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Tom Hume

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  1. Tom Hume

    Backyard Photos, invitation for Jack White.

    Well put, Ray. And I recently neglected to give you credit for your perspective-corrected photo below. "Lee Harvey Oswald", of course, anagrams to: "LHO SWAY REVEALED"
  2. Tom Hume

    Backyard Photos, invitation for Jack White.

    To understand CE 133A, one needs to straighten the photo, and also remove the "keystone". Only CE 133A and 133C display keystone - CE 133B does not. Edit Added: Hey Chris, you say 8 degrees of Oswald tilt, and I get 4 degrees - roughly the same as the Leaning Tower of Pisa.
  3. Tom Hume

    Backyard Photos, invitation for Jack White.

    The caption on David’s website for the two Oswald photos in his post is this: “Take note of the "Oswald lean" in the photo of LHO on the left below. It's remarkably similar to the "leaning" posture that many conspiracy theorists think was physically impossible for Lee Harvey Oswald to achieve in the backyard photos:” Balderdash! If one took those two photos to a professional photographer and asked him or her to make some nice prints of this subject that one could hang on one’s wall, the photographer would say “Sure thing, but in both instances the person who took the pictures was not holding the camera level. Would you like me to straighten them for you?”
  4. Tom Hume

    JFK Assassination Film: Proof of Tampering?

    Hi Brian, After reading the article and making my best guess as to the distance between Jackie’s right hand and the limo's left side handhold in the two films, I agree, so far, with James Norwood’s assessment: “In the Zapruder film of the assassination, Jackie goes only just beyond the middle of the trunk before retreating. In the Nix film, Jackie goes noticeably further out on the trunk.” Like you said, it “could be an optical illusion”, but it would be interesting to see what somebody like Andrej Stancak could do with the two perspectives. Tom
  5. Tom Hume

    Revolt of the Colonels?

    Hi Steve, Maybe you already know this, but Col. Samuel G Kail was in the 4th Army, at least for a few years. Below are links to three service medals presented to Samuel G. Kail: (1) Silver Star, Korean War. https://valor.militarytimes.com/hero/106885 (2) Legion of Merit, Vietnam war. https://valor.militarytimes.com/hero/106885 (3) Legion of Merit, (4th Army) Vietnam War. https://valor.militarytimes.com/hero/106885 Tom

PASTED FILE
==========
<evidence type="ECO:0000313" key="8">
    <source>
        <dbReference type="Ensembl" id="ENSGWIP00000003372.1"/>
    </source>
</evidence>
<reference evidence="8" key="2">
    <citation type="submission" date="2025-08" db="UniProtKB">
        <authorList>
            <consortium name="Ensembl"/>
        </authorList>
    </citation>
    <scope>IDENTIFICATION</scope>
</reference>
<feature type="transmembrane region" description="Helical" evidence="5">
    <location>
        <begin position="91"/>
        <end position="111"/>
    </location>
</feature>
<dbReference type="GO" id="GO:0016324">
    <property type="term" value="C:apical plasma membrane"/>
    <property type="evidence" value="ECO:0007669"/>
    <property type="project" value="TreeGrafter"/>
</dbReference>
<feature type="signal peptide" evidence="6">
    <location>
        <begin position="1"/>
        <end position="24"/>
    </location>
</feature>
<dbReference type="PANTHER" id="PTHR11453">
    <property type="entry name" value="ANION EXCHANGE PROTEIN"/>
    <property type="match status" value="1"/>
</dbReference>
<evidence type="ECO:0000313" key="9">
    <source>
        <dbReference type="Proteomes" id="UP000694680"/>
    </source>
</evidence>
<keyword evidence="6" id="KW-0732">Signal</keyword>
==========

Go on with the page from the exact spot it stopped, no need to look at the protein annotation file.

6. Tom Hume

    George Lumpkin

    I don’t know if this has been discussed, but the link below is to a 1966 Richardson (Texas) Daily News article that describes George Lumpkin as “Commandant of the 415th AKSU Dallas United States Army Reserve School”. One has to subscribe to something to read the whole article - I’ll pass. https://newspaperarchive.com/tags/george-lumpkin/?pc=24581&psi=94&pci=7&pt=23960&ob=1/
  7. Tom Hume

    George Lumpkin

    Wrong George Lumpkin, I'd say. Here’s a biography of George Lumpkin the WWII Marine Pilot born February 10, 1918. https://nmcdn.io/e186d21f8c7946a19faed23c3da2f0da/71b809487afe4d7da3262b45ea8ef886/files/news/Franklin_County_Composite_Squadron.pdf
  8. Tom Hume

    George Lumpkin

    Here’s a little more on George Lumpkin, the WWII Vought SB2U pilot: https://marines.togetherweserved.com/usmc/servlet/tws.webapp.WebApp?cmd=ShadowBoxProfile&type=Person&ID=339332 The article below has this same Vaught SB2U Pilot as “George T. Lumpkin”: http://www.historynet.com/interview-with-world-war-ii-sb2u-3-pilot-sumner-h-whitten.htm
  9. Tom Hume

    The Skorzeny Papers

    Much of the book can be read in preview form at the google link below, including the Forward by Dick Russell: https://books.google.com/books?id=CBmxDgAAQBAJ&printsec=frontcover#v=onepage&q&f=false